The Selfish Gene has been criticized for anthropomorphic personification and this too needs an explanation, if not an apology. I employ two levels of personification: of genes, and of organisms. Personification of genes really ought not to be a problem, because no sane person thinks DNA molecules have conscious personalities, and no sensible reader would impute such a delusion to an author. I once had the honour of hearing the great molecular biologist Jacques Monod talking about creativity in science. I have forgotten his exact words, but he said approximately that, when trying to think through a chemical problem, he would ask himself what he would do if he were an electron. Peter Atkins, in his wonderful book Creation Revisited, uses a similar personification when considering the refraction of a light beam, passing into a medium of higher refractive index which slows it down. The beam behaves as if trying to minimize the time taken to travel to an end point. Atkins imagines it as a lifeguard on a beach racing to rescue a drowning swimmer. Should he head straight for the swimmer? No, because he can run faster than he can swim and would be wise to increase the dry-land proportion of his travel time. Should he run to a point on the beach directly opposite his target, thereby minimizing his swimming time? Better, but still not the best. Calculation (if he had time to do it) would disclose to the lifeguard an optimum intermediate angle, {xi} yielding the ideal combination of fast running followed by inevitably slower swimming. Atkins concludes:

    That is exactly the behaviour of light passing into a denser medium. But how does light know, apparently in advance, which is the briefest path? And, anyway, why should it care?

    He develops these questions in a fascinating exposition, inspired by quantum theory.

    Personification of this kind is not just a quaint didactic device. It can also help a professional scientist to get the right answer, in the face of tricky temptations to error. Such is the case with Darwinian calculations of altruism and selfishness, cooperation and spite. It is very easy to get the wrong answer. Personifying genes, if done with due care and caution, often turns out to be the shortest route to rescuing a Darwinian theorist drowning in muddle. While trying to exercise that caution. I was encouraged by the masterful precedent of W. D. Hamilton, one of the four named heroes of the book. In a paper of 1972 (the year in which I began to write The Selfish Gene) Hamilton wrote:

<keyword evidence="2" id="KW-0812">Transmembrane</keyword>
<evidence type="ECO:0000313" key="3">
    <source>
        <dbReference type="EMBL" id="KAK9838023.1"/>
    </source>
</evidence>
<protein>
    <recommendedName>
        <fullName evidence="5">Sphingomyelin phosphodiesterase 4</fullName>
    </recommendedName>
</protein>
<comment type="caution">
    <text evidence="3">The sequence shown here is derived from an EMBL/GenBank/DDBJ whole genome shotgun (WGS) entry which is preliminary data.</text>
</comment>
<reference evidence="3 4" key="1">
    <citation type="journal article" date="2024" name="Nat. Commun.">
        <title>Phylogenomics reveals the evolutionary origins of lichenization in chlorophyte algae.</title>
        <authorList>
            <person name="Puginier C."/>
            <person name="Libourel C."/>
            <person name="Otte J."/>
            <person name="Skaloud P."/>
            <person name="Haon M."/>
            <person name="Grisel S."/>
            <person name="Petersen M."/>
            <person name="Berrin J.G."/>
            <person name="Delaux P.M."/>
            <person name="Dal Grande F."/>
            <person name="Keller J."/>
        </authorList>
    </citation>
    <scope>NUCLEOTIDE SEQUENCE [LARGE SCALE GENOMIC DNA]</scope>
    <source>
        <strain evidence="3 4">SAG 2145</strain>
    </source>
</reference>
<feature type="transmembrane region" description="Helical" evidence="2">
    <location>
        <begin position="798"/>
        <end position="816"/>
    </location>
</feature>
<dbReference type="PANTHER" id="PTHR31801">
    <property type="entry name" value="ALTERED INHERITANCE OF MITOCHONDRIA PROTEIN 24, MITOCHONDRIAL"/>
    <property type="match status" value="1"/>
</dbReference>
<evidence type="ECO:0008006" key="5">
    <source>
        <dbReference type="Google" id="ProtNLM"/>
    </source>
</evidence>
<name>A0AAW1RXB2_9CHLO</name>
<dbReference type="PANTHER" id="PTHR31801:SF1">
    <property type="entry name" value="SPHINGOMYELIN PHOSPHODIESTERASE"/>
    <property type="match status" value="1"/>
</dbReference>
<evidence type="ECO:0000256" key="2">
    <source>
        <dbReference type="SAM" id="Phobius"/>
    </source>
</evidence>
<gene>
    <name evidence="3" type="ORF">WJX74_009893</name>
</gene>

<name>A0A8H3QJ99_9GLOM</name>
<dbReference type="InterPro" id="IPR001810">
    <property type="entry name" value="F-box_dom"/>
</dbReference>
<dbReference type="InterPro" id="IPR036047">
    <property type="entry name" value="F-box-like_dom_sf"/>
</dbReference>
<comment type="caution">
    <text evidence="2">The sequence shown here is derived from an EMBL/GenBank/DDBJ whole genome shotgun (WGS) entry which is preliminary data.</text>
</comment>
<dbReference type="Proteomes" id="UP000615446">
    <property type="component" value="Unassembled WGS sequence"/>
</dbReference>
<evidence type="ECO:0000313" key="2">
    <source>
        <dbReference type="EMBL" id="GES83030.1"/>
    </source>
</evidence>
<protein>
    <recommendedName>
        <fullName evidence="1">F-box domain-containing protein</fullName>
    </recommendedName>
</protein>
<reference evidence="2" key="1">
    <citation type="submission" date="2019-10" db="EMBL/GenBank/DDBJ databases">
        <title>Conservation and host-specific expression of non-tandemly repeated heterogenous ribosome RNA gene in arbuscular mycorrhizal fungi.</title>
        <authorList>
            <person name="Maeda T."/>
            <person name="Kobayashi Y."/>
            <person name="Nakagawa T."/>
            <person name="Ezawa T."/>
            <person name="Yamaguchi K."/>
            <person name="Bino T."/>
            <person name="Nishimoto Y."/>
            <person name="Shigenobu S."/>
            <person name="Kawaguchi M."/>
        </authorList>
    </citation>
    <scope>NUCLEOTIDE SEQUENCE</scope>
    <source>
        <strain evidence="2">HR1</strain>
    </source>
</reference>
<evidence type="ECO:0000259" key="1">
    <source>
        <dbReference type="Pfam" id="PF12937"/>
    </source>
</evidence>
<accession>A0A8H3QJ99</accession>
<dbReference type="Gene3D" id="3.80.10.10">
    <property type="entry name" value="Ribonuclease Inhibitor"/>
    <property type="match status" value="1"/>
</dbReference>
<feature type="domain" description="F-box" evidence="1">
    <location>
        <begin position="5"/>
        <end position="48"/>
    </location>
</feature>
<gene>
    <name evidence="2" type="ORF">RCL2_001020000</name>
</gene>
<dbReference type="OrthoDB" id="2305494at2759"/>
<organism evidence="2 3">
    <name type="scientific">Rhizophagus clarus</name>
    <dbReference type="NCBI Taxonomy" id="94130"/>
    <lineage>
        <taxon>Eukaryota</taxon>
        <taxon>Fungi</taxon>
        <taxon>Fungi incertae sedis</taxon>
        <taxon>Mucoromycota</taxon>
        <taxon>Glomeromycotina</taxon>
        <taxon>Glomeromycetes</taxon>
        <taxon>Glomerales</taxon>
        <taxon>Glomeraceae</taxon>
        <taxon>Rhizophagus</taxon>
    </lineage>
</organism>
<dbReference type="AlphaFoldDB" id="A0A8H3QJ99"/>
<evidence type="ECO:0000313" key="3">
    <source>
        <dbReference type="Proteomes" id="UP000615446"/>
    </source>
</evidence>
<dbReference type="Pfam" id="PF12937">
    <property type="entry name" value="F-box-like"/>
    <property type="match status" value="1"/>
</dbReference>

A gene is being favoured in natural selection if the aggregate of its replicas forms an increasing fraction of the total gene pool. We are going to be concerned with genes supposed to affect the social behaviour of their bearers, so let us try to make the argument more vivid by attributing to the genes, temporarily, intelligence and a certain freedom of choice. Imagine that a gene is considering the problem of increasing the number of its replicas, and imagine that it can choose between . . .

    That is exactly the right spirit in which to read much of The Selfish Gene.

    Personifying an organism could be more problematical. This is because organisms, unlike genes, have brains and therefore really might have selfish or altruistic motives in something like the subjective sense we would recognize. A book called The Selfish Lion might actually confuse, in a way that The Selfish Gene should not. Just as one can put oneself in the position of an imaginary light beam, intelligently choosing the optimal route through a cascade of lenses and prisms, or an imaginary gene choosing an optimal route through the generations, so one can postulate an individual lioness, calculating an optimal behavioural strategy for the long term future survival of her genes. Hamilton’s first gift to biology was the precise mathematics that a truly Darwinian individual such as a lion would, in effect, have to employ, {xii} when taking decisions calculated to maximize the long term survival of its genes. In this book I used informal verbal equivalents of such calculations — on the two levels.

    On page 130 we switch rapidly from one level to the other:

    We have considered the conditions under which it would actually pay a mother to let a runt die. We might suppose intuitively that the runt himself should go on struggling to the last, but the theory does not necessarily predict this. As soon as a runt becomes so small and weak that his expectation of life is reduced to the point where benefit to him due to parental investment is less than half the benefit that the same investment could potentially confer on the other babies, the runt should die gracefully and willingly. He can benefit his genes most by doing so.

    That is all individual-level introspection. The assumption is not that the runt chooses what gives him pleasure, or what feels good. Rather, individuals in a Darwinian world are assumed to be making an as-if calculation of what would be best for their genes. This particular paragraph goes on to make it explicit by a quick change to gene-level personification: